5. Hey David. Another excellent, well thought-out post! The words that come to me are “Well done, good and faithful servant!” Why? Because, there are thousands of guys like me, who struggle with same -sex attraction, but seek to remain faithful to the Lord Jesus and to the teachings of the Holy Scriptures. I think it is very important for any author espousing on the subject of homosexuality to make the distinction between the ‘behaviour’ and the ‘orientation’ of a person. I started my posts because I want to encourage all those ‘faithful’ strugglers out there – who are swayed by the cry of the crowd – that there is another way. The way of Holiness. The path of the Cross. Remain in the Truth brother! – Reuben

    1. Reuben, thanks for being vulnerable and sharing that. It’s encouragement to us all. Glad you are receiving encouragement and giving encouragement through the cross of Christ and the path of holiness.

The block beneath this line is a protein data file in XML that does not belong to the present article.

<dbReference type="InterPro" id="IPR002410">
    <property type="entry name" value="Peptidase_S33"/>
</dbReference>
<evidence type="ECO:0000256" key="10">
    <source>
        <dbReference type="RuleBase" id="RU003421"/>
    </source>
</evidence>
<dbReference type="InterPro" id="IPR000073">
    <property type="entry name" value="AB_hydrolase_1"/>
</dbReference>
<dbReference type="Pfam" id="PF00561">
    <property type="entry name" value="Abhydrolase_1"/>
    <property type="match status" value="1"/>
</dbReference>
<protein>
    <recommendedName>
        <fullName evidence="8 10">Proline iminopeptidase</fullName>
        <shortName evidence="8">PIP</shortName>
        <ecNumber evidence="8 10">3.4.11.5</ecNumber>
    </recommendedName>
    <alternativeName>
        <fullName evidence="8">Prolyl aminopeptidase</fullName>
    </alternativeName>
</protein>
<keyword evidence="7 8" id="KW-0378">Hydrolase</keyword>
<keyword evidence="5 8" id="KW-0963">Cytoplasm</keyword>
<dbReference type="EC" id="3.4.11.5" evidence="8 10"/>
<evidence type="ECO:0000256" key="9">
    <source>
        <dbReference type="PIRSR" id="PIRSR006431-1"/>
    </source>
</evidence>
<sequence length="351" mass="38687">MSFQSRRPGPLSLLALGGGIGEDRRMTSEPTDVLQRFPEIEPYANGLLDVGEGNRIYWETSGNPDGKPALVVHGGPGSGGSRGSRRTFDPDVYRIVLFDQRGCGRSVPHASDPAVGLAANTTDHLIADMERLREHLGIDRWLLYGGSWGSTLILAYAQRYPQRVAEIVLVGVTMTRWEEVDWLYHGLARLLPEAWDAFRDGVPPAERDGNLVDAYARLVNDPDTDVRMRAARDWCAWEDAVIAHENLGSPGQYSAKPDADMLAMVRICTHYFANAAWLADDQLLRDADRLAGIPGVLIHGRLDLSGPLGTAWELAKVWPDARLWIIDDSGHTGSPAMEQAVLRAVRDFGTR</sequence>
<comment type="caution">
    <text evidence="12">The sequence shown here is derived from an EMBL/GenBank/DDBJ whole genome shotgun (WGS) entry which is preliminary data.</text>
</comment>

6. The trouble I have with the whole homosexuality argument is what about those of us who are intersex? Gender is not the simple binary we are lead to believe it is. It is more of a range or a spectrum.

    In the time the Bible was written, I imagine those who were intersex were quite invisible to society. Even in our current society they are still quite invisible. But they are and were there.

    Keep in mind, in the Bible there is slavery and concubines, and those who are looked upon fondly by God who have them. There are also other fairly ridiculous things that are forbidden in the Bible that we have no issues with now. The argument I’ve seen about those things tends to be along the lines of historical context. I find it interesting that historical context is seldom taken into account when it comes to homosexuality and our better knowledge of gender.